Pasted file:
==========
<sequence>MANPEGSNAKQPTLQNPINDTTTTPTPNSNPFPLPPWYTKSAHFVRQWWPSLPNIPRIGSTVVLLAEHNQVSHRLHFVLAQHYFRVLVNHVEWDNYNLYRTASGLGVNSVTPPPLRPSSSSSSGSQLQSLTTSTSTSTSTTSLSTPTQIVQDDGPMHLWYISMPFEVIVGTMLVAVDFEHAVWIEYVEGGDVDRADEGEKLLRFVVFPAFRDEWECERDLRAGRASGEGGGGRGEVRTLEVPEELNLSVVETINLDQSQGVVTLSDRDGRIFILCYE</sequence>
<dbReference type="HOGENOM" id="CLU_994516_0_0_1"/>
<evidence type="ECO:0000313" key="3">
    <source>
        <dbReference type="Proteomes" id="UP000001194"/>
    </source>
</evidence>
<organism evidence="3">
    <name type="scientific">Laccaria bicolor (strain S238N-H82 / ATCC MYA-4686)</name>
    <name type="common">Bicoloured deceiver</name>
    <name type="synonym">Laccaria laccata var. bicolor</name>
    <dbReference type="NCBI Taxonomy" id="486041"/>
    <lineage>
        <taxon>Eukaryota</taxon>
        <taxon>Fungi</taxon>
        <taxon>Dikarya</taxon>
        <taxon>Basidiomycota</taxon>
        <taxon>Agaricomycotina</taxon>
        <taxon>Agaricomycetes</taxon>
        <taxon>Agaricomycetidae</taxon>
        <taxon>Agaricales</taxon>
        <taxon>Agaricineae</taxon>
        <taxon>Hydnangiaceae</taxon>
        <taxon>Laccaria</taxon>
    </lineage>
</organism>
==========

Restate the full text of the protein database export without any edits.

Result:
<sequence>MANPEGSNAKQPTLQNPINDTTTTPTPNSNPFPLPPWYTKSAHFVRQWWPSLPNIPRIGSTVVLLAEHNQVSHRLHFVLAQHYFRVLVNHVEWDNYNLYRTASGLGVNSVTPPPLRPSSSSSSGSQLQSLTTSTSTSTSTTSLSTPTQIVQDDGPMHLWYISMPFEVIVGTMLVAVDFEHAVWIEYVEGGDVDRADEGEKLLRFVVFPAFRDEWECERDLRAGRASGEGGGGRGEVRTLEVPEELNLSVVETINLDQSQGVVTLSDRDGRIFILCYE</sequence>
<dbReference type="HOGENOM" id="CLU_994516_0_0_1"/>
<evidence type="ECO:0000313" key="3">
    <source>
        <dbReference type="Proteomes" id="UP000001194"/>
    </source>
</evidence>
<organism evidence="3">
    <name type="scientific">Laccaria bicolor (strain S238N-H82 / ATCC MYA-4686)</name>
    <name type="common">Bicoloured deceiver</name>
    <name type="synonym">Laccaria laccata var. bicolor</name>
    <dbReference type="NCBI Taxonomy" id="486041"/>
    <lineage>
        <taxon>Eukaryota</taxon>
        <taxon>Fungi</taxon>
        <taxon>Dikarya</taxon>
        <taxon>Basidiomycota</taxon>
        <taxon>Agaricomycotina</taxon>
        <taxon>Agaricomycetes</taxon>
        <taxon>Agaricomycetidae</taxon>
        <taxon>Agaricales</taxon>
        <taxon>Agaricineae</taxon>
        <taxon>Hydnangiaceae</taxon>
        <taxon>Laccaria</taxon>
    </lineage>
</organism>